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PLoS One. 2010 Dec 28;5(12):e14439. doi: 10.1371/journal.pone.0014439.

Ligand-induced tyrosine phosphorylation of cysteinyl leukotriene receptor 1 triggers internalization and signaling in intestinal epithelial cells.

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Department of Laboratory Medicine, Clinical Research Center, Lund University, Skåne University Hospital, Malmö, Sweden.



Leukotriene D(4) (LTD(4)) belongs to the bioactive lipid group known as eicosanoids and has implications in pathological processes such as inflammation and cancer. Leukotriene D(4) exerts its effects mainly through two different G-protein-coupled receptors, CysLT(1) and CysLT(2). The high affinity LTD(4) receptor CysLT(1)R exhibits tumor-promoting properties by triggering cell proliferation, survival, and migration in intestinal epithelial cells. In addition, increased expression and nuclear localization of CysLT(1)R correlates with a poorer prognosis for patients with colon cancer.


Using a proximity ligation assay and immunoprecipitation, this study showed that endogenous CysLT(1)R formed heterodimers with its counter-receptor CysLT(2)R under basal conditions and that LTD(4) triggers reduced dimerization of CysLTRs in intestinal epithelial cells. This effect was dependent upon a parallel LTD(4)-induced increase in CysLT(1)R tyrosine phosphorylation. Leukotriene D(4) also led to elevated internalization of CysLT(1)Rs from the plasma membrane and a simultaneous increase at the nucleus. Using sucrose, a clathrin endocytic inhibitor, dominant-negative constructs, and siRNA against arrestin-3, we suggest that a clathrin-, arrestin-3, and Rab-5-dependent process mediated the internalization of CysLT(1)R. Altering the CysLT(1)R internalization process at either the clathrin or the arrestin-3 stage led to disruption of LTD(4)-induced Erk1/2 activation and up-regulation of COX-2 mRNA levels.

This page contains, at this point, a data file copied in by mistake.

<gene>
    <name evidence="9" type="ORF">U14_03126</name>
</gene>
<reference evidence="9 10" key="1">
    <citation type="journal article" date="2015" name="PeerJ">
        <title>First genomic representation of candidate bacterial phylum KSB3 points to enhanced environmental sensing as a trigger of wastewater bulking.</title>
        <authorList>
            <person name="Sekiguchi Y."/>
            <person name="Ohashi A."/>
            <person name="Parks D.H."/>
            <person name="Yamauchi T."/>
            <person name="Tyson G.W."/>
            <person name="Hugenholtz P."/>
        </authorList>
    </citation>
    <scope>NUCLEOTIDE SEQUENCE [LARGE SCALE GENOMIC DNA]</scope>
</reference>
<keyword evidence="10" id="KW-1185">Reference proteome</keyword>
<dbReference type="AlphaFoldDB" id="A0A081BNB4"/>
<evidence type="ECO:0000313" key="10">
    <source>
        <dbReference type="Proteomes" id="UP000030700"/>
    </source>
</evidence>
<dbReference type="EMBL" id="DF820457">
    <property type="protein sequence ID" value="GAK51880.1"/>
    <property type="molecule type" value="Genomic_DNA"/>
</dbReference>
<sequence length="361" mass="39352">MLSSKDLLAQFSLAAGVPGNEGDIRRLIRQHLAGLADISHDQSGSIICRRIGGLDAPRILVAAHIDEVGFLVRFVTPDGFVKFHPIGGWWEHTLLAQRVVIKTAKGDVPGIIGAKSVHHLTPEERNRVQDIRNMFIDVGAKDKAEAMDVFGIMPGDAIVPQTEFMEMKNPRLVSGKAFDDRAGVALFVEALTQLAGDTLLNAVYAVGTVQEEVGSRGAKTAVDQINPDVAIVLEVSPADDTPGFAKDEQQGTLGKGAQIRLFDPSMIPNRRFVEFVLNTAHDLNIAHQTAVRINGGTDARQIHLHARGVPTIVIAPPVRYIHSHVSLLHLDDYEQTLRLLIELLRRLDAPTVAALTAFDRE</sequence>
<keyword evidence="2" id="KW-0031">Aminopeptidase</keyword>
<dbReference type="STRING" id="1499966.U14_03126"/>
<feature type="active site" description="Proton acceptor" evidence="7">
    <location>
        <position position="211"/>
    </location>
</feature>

Our data suggests that upon ligand activation, CysLT(1)R is tyrosine-phosphorylated and released from heterodimers with CysLT(2)R and, subsequently, internalizes from the plasma membrane to the nuclear membrane in a clathrin-, arrestin-3-, and Rab-5-dependent manner, thus, enabling Erk1/2 signaling and downstream transcription of the COX-2 gene.

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